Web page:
Between her ministry responsibilities in Mexico City and her employment at EBI, Cynthia has learned six different communication platforms in as many weeks.
“Different areas of ministry and work are learning which technologies offer the functionality they require to be effective. It has been interesting to watch. My ladies’ Bible study was the first to take action. When lockdown was first mentioned, they immediately asked, ‘Ok, so how are we going to keep meeting?’”
But technological limitations have been a challenge. Not everyone has a computer – and even if they have a computer, many times it is not equipped to make video communication possible. Smart phones are becoming fairly common, but still present many limitations.
Regardless, the local church is praying that this will be a time of growth for everyone.
“We are being very intentional with what we teach. Right now, men are captive audiences in their homes which is highly unusual. We want to take advantage of this opportunity.”
As a side job, Cynthia teaches English to Chinese students online. This connection with individuals in China gave her some insight into how she should prepare when it became apparent that COVID-19 was spreading world-wide. “It was weird. I felt a little bit like the paranoid crazy person when I tried starting to prep for my own quarantine. Of course, now we are experiencing the seriousness of the situation.”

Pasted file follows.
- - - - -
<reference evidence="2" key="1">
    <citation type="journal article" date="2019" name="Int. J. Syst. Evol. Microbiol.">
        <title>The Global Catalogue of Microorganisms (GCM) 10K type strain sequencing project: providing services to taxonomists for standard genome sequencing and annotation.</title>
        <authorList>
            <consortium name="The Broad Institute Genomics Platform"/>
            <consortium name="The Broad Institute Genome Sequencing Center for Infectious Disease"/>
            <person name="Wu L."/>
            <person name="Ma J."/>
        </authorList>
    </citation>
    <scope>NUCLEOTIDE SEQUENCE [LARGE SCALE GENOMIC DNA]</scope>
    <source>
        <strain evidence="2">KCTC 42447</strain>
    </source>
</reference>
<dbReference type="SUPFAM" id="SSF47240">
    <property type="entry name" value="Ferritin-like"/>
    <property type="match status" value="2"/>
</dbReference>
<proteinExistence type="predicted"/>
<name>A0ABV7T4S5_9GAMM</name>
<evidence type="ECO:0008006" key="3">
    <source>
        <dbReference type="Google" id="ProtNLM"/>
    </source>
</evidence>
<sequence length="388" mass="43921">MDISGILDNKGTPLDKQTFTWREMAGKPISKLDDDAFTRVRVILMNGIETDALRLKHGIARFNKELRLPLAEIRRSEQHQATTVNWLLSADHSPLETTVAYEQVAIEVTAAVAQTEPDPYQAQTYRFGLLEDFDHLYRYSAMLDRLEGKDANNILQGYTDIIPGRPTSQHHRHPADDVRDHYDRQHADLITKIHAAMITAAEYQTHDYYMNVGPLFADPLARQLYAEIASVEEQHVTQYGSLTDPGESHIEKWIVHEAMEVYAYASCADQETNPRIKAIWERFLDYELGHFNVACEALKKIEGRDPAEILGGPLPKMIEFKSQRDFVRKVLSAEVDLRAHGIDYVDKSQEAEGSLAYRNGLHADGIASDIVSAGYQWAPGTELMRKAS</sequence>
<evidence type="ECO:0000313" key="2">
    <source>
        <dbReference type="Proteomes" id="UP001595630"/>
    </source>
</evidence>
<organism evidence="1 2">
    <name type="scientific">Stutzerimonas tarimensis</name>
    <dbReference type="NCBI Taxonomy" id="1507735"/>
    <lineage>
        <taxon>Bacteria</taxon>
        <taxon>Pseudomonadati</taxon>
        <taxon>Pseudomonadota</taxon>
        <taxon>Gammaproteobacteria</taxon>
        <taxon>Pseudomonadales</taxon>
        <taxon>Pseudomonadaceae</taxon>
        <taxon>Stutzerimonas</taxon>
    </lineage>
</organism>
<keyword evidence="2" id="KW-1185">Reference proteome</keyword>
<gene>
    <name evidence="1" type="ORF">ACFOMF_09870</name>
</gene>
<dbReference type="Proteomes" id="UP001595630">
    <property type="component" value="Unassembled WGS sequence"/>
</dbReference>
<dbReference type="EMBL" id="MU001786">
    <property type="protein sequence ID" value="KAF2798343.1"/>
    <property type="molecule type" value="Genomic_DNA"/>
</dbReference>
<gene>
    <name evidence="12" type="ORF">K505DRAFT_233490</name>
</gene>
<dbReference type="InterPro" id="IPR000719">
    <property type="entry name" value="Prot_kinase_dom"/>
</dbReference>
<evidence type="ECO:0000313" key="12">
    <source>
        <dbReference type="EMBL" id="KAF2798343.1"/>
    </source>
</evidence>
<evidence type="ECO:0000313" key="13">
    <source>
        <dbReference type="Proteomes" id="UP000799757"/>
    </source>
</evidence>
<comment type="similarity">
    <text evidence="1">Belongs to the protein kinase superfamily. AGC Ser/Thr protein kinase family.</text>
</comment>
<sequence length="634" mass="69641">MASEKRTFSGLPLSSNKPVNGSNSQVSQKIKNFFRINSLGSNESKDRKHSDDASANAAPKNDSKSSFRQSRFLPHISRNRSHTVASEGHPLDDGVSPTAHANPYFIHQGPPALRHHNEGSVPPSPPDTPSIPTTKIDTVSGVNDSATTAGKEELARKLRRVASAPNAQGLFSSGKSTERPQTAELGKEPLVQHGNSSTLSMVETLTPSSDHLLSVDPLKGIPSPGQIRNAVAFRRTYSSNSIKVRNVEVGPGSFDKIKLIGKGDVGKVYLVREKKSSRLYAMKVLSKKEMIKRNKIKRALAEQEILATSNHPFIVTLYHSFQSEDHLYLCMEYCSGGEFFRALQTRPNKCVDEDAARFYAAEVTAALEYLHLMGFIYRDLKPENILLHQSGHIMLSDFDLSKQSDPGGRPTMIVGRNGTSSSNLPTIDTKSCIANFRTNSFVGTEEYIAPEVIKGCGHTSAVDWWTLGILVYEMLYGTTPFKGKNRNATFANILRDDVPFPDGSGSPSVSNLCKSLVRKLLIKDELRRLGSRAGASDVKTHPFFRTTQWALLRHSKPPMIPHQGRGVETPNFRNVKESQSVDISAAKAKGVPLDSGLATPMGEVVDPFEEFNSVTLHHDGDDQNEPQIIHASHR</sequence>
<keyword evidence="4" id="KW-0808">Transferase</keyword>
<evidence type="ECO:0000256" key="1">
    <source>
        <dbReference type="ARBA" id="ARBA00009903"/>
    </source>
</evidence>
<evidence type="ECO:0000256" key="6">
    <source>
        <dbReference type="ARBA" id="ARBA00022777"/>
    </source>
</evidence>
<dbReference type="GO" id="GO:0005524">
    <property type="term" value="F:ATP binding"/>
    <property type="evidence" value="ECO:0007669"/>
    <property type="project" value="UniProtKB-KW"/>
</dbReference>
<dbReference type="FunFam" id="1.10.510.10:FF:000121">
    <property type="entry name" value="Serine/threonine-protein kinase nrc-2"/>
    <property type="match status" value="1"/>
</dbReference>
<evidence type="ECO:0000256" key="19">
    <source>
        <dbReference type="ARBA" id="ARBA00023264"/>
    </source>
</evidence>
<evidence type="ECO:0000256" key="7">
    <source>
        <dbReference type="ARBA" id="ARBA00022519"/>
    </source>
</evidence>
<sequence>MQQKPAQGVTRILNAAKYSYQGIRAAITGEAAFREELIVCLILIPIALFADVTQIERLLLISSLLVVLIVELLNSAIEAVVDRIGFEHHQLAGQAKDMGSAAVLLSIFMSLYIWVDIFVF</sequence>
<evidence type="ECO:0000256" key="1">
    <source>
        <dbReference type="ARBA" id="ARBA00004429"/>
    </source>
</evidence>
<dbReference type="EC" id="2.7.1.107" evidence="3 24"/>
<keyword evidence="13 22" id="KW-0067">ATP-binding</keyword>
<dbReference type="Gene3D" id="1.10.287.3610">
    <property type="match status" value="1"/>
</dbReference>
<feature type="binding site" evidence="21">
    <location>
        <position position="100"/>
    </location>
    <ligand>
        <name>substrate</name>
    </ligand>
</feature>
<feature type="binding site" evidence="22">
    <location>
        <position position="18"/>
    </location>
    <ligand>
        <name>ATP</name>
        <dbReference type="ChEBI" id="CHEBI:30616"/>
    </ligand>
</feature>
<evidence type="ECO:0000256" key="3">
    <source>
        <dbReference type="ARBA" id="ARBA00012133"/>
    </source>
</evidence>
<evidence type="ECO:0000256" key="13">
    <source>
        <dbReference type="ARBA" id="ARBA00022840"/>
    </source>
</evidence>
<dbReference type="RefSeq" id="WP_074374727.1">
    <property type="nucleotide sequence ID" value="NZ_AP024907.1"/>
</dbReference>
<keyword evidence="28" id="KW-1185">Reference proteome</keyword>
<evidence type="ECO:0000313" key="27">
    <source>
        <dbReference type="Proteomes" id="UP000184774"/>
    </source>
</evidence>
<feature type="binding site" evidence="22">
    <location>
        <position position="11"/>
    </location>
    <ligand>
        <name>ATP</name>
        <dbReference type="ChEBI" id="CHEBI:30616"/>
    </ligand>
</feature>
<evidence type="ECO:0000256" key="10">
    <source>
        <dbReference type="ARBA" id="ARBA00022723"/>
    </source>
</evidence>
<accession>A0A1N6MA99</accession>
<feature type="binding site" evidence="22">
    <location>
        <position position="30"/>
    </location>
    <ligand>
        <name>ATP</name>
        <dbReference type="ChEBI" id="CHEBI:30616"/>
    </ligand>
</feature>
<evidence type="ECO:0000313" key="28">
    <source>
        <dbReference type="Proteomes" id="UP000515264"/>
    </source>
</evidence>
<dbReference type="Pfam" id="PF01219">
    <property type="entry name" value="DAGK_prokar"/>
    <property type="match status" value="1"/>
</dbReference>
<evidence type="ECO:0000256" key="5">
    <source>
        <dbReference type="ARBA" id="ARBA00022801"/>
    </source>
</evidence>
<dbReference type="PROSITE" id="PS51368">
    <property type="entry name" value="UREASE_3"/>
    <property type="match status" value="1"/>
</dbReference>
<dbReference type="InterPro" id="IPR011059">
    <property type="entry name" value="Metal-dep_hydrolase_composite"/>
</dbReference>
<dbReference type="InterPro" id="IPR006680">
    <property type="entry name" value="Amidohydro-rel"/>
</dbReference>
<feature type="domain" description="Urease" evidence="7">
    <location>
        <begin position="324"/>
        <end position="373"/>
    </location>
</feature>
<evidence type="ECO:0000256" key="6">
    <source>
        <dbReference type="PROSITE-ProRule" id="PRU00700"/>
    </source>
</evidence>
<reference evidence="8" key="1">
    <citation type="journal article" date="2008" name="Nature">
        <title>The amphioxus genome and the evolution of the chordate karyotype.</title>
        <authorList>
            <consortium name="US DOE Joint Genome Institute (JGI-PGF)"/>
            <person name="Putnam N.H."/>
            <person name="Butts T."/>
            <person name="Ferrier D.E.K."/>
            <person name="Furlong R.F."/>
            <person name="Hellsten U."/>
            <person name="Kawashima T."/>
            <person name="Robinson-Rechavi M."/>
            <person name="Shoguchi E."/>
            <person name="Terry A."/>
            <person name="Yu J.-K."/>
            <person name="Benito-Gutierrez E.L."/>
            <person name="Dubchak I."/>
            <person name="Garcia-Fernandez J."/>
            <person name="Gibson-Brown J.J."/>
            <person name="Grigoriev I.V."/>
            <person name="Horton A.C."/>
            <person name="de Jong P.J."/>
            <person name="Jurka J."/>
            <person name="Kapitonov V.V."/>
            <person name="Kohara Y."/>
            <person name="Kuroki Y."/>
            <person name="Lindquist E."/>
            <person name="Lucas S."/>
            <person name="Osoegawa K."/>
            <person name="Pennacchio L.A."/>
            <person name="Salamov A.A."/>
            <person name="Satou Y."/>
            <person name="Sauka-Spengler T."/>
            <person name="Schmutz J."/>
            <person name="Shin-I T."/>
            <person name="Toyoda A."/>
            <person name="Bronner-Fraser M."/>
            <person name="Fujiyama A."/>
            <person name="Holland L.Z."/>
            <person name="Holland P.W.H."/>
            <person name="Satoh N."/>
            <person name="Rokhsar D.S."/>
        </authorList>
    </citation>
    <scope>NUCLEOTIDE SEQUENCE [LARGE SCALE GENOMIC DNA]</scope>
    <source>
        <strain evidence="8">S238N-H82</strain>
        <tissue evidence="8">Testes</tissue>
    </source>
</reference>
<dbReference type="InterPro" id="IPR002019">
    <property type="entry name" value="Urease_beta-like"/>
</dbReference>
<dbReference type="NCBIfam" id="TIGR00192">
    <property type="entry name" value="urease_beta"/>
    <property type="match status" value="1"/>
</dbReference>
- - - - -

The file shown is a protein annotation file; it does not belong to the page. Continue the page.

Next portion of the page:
At EBI things have kicked into high gear. “The physical office isn’t open, but my work load has increased because we are pushing to get so much online. I’m not only working on the curriculum project, but also recording myself teaching the material. I don’t remember any missionary training on how to be a YouTuber! Fortunately, I like technology, but it’s still a crash course.”
With her son preparing to graduate from medical school in May and enter the medical field, Cynthia is paying close attention to the news.
Hector was scheduled to begin clinical rotations at the main hospital and then move on to an internship when the crisis hit. For the time being, all this has been postponed and they are waiting to hear news about graduation.
As any mother would be, Cynthia is concerned for her son. “Do pray for Hector please. Uber and other transport companies refuse to serve medical professionals saying they are spreading the virus because they work in the hospital. Some nurses and doctors have been attacked physically and had bleach thrown on them. Instead of being hailed as heroes, here they are being vilified. Hector is aware of it of course but knows this is what God has called him to.”
Cynthia has decided to stay in Mexico City for the duration of the pandemic.
“I’ve had people ask if I’m ‘coming home’ to the US until things get better. Honestly, unless I’m forced out, this is home and I’d rather stay here. No, I don’t know what’s going to happen. Yes, I end up missing out on special times with family – even big, important things. But that’s all part of the missionary life package… you’re never really ‘ready’ for any of it. It’s a process. He prepares you as you go.”